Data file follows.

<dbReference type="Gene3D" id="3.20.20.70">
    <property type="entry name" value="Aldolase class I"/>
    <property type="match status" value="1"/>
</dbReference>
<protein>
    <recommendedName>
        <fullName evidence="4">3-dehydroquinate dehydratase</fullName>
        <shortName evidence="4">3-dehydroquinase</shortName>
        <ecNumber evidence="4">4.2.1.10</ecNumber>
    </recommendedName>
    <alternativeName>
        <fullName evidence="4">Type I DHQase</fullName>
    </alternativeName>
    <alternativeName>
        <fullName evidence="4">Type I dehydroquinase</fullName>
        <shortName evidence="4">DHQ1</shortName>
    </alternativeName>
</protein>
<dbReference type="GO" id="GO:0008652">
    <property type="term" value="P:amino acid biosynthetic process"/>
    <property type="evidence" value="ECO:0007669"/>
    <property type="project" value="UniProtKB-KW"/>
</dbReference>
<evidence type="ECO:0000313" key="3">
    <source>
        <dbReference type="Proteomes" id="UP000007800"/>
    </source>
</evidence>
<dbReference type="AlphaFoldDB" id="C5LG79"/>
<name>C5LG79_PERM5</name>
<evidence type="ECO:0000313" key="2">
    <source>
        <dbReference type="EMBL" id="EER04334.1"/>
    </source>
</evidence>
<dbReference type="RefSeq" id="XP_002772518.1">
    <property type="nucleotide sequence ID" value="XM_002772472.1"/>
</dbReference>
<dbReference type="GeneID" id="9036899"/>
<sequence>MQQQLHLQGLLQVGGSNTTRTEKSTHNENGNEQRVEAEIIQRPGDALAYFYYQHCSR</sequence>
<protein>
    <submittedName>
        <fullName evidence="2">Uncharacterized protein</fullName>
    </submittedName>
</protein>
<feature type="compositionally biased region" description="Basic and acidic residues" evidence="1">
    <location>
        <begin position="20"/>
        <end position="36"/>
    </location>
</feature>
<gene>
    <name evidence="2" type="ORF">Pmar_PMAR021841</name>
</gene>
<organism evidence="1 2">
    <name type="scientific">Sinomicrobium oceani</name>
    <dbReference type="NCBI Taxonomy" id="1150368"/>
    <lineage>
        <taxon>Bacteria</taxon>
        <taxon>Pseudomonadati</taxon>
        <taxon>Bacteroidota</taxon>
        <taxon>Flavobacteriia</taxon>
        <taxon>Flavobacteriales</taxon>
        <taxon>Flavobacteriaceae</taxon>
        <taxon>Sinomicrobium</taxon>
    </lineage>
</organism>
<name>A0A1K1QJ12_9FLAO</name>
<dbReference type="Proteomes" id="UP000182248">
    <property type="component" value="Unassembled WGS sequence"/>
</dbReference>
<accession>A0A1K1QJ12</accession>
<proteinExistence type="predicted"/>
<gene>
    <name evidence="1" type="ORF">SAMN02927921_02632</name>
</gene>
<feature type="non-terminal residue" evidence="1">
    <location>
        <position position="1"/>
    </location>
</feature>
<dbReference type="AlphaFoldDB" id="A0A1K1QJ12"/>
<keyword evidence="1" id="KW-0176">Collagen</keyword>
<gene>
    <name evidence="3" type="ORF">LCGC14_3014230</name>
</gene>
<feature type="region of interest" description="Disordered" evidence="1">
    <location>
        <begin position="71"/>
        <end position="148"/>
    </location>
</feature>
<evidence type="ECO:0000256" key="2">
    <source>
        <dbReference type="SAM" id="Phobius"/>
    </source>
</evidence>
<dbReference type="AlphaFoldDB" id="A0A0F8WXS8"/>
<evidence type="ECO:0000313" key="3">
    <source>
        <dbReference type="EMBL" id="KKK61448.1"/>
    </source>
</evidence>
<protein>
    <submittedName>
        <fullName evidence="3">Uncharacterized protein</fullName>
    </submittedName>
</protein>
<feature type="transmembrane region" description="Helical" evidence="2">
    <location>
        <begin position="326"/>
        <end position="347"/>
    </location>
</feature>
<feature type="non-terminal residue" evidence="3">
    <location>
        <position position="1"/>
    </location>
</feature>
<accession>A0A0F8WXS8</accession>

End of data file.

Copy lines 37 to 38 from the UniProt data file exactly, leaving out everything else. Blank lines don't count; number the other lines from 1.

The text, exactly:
    <property type="nucleotide sequence ID" value="XM_002772472.1"/>
</dbReference>